I would ALWAYS go back to the book. That is where the answers lie. David Allen does a wonderful job of presenting GTD is a way that is easy to understand. Do I get frustrated…sure, everyone does. Most of the time, me and Jason talk and bounce things off of each other, and that usually helps me a lot. I also love to read the blogs, and especially the ‘white papers’ of how people do GTD. I usually can find a little nugget that someone is doing to add to my own system.

Please briefly describe your current GTD implementation (tools, applications, etc.).

Right now, I am all analog. I use a Moleskine Weekly Planner+Notebook for most everything. I was using Evernote for support material, but I am not using it to its full potential so I hardly use it at all anymore. I have moved a lot of the reference material collection to some Moleskine Cahiers. Currently, I am a Windows guy, but very shortly I will be buying a MacBook Pro. I will be using the MBP as my main machine and the Windows box will be for gaming. I am excited about the new world of GTD software that awaits my switchover. I am also looking at a number of web apps that I may start to use for my lists. I am looking at Nozbe, Vitalist, and one from a fellow from the 43Folders board. They are all pretty impressive (especially since I don’t program, and cannot make the data display like I like it.)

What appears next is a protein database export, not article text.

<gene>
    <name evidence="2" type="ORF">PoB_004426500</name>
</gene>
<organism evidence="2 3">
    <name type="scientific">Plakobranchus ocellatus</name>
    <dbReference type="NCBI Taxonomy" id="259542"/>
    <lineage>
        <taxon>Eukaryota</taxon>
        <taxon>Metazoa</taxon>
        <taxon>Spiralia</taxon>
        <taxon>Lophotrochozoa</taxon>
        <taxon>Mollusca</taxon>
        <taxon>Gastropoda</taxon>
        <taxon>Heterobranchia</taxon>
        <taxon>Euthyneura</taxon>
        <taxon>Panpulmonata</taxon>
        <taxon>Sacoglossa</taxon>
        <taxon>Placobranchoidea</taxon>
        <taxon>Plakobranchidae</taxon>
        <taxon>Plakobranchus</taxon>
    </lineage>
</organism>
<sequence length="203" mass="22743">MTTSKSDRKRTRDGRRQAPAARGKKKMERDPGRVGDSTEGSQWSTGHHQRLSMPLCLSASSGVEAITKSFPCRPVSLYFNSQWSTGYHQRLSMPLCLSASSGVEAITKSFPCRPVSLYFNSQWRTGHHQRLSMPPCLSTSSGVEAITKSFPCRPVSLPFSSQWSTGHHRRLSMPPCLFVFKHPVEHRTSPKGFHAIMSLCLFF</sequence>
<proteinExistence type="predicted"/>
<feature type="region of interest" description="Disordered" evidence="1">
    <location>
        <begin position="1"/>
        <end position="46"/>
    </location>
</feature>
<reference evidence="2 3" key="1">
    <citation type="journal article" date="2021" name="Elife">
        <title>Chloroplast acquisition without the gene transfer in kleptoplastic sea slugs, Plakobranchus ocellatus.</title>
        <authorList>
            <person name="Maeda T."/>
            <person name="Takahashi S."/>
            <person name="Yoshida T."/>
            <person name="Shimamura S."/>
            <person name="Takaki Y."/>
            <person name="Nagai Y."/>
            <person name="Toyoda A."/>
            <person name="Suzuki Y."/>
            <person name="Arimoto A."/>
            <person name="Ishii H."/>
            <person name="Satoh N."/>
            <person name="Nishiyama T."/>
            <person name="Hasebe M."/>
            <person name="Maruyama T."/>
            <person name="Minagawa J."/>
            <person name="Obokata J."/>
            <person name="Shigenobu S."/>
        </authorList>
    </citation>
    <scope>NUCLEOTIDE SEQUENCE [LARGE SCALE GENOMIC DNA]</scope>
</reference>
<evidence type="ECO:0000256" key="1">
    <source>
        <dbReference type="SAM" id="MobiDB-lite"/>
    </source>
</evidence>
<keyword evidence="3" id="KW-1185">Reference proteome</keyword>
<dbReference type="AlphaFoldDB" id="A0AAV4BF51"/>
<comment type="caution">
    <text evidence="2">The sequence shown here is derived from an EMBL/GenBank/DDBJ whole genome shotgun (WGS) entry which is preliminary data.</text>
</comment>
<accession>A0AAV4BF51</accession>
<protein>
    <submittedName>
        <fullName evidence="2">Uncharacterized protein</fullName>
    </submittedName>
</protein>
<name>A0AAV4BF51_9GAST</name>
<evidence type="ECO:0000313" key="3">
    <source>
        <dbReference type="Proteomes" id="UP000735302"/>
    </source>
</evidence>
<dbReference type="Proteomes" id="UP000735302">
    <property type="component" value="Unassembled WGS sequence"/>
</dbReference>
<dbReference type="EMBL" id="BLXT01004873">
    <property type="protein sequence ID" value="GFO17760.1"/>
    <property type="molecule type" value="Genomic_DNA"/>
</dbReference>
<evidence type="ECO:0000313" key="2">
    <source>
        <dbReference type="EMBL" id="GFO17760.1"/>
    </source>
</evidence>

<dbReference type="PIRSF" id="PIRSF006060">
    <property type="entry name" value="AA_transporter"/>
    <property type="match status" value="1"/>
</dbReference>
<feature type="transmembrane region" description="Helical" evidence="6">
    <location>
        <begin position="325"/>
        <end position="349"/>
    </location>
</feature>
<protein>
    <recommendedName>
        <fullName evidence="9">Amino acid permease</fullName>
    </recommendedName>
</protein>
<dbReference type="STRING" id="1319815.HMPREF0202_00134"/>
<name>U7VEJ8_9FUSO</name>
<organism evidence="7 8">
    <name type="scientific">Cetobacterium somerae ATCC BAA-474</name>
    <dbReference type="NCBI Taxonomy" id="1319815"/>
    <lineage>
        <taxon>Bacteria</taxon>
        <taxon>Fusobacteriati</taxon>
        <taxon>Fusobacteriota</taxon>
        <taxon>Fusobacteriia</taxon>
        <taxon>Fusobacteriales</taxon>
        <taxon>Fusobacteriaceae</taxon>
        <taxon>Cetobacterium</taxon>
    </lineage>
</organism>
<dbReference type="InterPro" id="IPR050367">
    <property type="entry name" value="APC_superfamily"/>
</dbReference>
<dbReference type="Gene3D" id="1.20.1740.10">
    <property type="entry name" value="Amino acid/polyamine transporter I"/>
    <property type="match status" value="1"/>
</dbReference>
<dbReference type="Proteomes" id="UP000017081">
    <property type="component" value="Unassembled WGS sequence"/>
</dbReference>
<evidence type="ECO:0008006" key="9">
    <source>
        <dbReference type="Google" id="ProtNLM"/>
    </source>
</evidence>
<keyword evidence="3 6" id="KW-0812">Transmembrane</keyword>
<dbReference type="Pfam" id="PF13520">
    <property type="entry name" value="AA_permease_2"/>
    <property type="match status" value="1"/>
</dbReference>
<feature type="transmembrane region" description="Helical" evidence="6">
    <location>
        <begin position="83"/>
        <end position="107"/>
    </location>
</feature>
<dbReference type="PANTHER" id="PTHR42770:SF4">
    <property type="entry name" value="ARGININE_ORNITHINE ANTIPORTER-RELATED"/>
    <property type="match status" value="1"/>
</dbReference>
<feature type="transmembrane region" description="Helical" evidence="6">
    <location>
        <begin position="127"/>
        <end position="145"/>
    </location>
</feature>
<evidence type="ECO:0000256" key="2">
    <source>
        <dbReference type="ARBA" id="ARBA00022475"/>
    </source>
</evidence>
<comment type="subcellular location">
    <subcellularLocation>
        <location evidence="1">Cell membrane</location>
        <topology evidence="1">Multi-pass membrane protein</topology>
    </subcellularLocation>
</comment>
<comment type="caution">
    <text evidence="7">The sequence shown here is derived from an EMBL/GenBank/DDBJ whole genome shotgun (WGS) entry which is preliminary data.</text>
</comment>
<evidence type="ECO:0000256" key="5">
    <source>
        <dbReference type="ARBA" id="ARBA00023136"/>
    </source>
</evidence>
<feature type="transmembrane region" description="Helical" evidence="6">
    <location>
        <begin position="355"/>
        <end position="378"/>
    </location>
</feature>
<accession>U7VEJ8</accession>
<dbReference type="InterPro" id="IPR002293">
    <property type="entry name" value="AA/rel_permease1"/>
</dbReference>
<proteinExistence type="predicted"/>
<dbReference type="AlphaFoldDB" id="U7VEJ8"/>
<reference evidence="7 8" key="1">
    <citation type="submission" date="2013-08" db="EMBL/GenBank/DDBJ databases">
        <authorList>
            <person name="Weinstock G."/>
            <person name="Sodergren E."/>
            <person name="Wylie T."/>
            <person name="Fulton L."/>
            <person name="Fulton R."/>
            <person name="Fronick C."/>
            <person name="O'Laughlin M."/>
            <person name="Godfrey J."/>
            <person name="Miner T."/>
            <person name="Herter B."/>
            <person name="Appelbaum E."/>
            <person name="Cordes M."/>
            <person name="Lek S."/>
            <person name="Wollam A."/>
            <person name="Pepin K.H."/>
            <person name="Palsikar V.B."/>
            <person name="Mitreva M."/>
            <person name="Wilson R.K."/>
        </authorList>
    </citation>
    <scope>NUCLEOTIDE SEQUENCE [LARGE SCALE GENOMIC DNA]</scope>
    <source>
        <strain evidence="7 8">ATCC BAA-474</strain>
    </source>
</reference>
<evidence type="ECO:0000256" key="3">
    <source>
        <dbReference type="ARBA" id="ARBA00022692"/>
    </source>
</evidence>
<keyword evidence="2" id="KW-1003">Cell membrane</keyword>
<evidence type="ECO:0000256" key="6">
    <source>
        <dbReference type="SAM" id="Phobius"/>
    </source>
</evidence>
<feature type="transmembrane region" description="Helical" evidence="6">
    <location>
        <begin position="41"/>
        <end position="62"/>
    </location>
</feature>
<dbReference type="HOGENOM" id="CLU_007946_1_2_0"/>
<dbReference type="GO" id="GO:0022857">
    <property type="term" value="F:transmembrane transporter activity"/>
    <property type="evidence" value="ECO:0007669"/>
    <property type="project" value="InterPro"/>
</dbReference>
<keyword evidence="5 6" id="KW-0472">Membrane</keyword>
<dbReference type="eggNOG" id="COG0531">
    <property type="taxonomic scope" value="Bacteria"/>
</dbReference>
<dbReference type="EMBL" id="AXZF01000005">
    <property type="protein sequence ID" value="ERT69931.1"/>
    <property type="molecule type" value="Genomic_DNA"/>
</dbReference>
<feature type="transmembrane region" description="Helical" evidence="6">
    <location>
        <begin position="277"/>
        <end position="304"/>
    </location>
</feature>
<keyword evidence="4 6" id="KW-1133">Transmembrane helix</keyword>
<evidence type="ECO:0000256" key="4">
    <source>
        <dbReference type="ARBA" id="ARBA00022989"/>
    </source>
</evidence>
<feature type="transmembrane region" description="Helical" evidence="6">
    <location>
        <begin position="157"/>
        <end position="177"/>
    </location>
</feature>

Final Thoughts, etc.

GTD is a wonderful system that can exponentially improve your productivity…if you want it to. There is a LOT of discipline involved in keeping your system flowing like you want is to. I think that people seem to think that once you put stuff into a system, whether it is a webapp, or a Moleskine, or another piece of software, that it will do the work for you. Those things are really only a means to the end of getting things done.

These last nine months of blogging at BBP have ben great. I have met a lot of cool people and hope that our future is bright as a reliable resource for GTD related things.

As always, a hearty thanks to Michael, my latest in a short line of victims. He was terribly gracious in taking the time to answer my questions, and I’m grateful. Be sure to check out Black Belt Productivity (or just subscribe), as it’s a wealth of valuable information and tips on leading a more productive life.

Until next time – subscribers get extra bonus points in a game where there are no points… ;)